Cenovus Energy Inc.(TSX:CVE)(NYSE:CVE) was facing a crucial test of credibility when it announced a $17.7 billion deal to acquire assets from its oil sands partner, ConocoPhillips, this year.
Investors punished this highly leveraged transaction by sending its stock down 40% on fears that the deal would load the company’s balance sheet with a lot of debt at a time when oil prices have plunged, and there was no meaningful recovery in sight.
To fund this massive undertaking, Cenovus took a $3.6 billion load bridge loan, which it said it will pay by selling some of its energy assets.
For the company, the acquisition was a win-win. In one stroke, Cenovus had doubled its production from the fields it knows very well. The acquired assets include ConocoPhillips’s 50% interest in the FCCL Partnership, the oil sands venture which was jointly owned with and operated by Cenovus, as well as the majority of ConocoPhillips’s Deep Basin conventional assets in Alberta and British Columbia.
The latest developments suggest that the company is right on target to meet its goal of raising cash it needed to pay down its debt.
Assets sales accelerating
On October 19, Cenovus announced that it agreed to sell its Palliser crude field to Schlumberger Ltd. and Torxen Energy for a deal valued at $1.3 billion. With the Palliser sale, Cenovus has announced about $2.8 billion in divestitures to help pay off that bridge loan.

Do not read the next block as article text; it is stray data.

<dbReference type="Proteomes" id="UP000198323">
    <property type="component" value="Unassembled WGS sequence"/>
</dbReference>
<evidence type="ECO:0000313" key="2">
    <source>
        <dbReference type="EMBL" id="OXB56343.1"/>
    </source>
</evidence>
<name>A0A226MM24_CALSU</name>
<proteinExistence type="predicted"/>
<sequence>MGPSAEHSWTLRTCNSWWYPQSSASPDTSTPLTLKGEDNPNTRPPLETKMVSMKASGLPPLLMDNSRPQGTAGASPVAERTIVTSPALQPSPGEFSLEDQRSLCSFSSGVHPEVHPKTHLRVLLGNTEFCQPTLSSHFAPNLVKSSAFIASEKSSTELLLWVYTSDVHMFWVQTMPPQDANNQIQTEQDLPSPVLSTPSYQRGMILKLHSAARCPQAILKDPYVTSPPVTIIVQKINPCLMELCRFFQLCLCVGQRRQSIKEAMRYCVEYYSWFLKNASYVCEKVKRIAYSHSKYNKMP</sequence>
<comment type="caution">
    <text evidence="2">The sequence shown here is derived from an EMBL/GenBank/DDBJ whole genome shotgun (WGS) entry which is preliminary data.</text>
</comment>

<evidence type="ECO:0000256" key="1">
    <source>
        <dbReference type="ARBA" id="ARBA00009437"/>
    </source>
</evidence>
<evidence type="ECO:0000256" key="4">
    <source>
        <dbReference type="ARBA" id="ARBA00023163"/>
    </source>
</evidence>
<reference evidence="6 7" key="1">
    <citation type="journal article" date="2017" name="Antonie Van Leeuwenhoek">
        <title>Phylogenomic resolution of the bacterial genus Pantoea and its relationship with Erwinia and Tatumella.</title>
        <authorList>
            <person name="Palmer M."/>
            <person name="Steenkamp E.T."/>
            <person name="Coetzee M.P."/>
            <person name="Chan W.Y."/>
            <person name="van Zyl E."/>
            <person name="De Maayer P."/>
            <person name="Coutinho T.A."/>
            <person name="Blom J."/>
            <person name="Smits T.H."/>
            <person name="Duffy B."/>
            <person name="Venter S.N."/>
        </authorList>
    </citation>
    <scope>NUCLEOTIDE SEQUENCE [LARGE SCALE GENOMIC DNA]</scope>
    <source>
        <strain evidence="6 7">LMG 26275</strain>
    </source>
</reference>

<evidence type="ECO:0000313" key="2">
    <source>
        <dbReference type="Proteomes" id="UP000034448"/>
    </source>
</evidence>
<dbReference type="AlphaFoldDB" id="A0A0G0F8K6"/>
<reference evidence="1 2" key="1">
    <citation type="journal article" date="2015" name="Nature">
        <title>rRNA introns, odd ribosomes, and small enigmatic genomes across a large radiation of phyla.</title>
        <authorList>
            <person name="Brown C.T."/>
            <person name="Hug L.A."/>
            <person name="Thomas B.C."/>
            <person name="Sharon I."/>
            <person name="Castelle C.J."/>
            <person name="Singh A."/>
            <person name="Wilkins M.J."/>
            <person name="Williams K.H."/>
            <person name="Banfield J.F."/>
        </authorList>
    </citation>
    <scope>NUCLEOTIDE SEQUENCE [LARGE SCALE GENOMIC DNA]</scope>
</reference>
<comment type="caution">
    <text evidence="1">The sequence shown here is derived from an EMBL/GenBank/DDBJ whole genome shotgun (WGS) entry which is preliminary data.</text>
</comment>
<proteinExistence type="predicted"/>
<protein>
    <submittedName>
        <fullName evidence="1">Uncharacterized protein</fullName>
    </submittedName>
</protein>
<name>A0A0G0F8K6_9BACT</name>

Calgary-based Cenovus is targeting $4-5 billion in divestitures this year and is still marketing its Weyburn operation in Saskatchewan.
The Palliser divestiture in southern Alberta “will significantly allay concerns that the company may not reach its asset sales target by the end of this year,” Paul Cheng, an analyst at Barclays Plc, said in a research note, cited by Bloomberg News. The company has “tangible momentum” in lowering its debt load.
Apart from asset sales, Cenovus also surprised many investors when it announced a better than expected second-quarter earnings and showed how quickly it can turn newly acquired assets into cash.
Cenovus made $0.237 a share net profit in the second quarter, beating analysts’ forecast of $0.02 profit a share.
Cenovus’s free cash flow surged by 128% to $465 million when compared to the same period a year ago, helped by 65% boost in its output to 436,929 barrels of oil equivalent per day in the quarter.
Trading at $12.51, Cenovus shares are up ~30% in the past one month. This performance suggests that the company is gaining its lost ground fast on the back of smart deal making.
If you are looking to add a good momentum stock to your portfolio, then Cenovus seems to be a good contrarian bet, especially since oil prices have been firming up around $50 a barrel.
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Fool contributor Haris Anwar has no position in any stocks mentioned.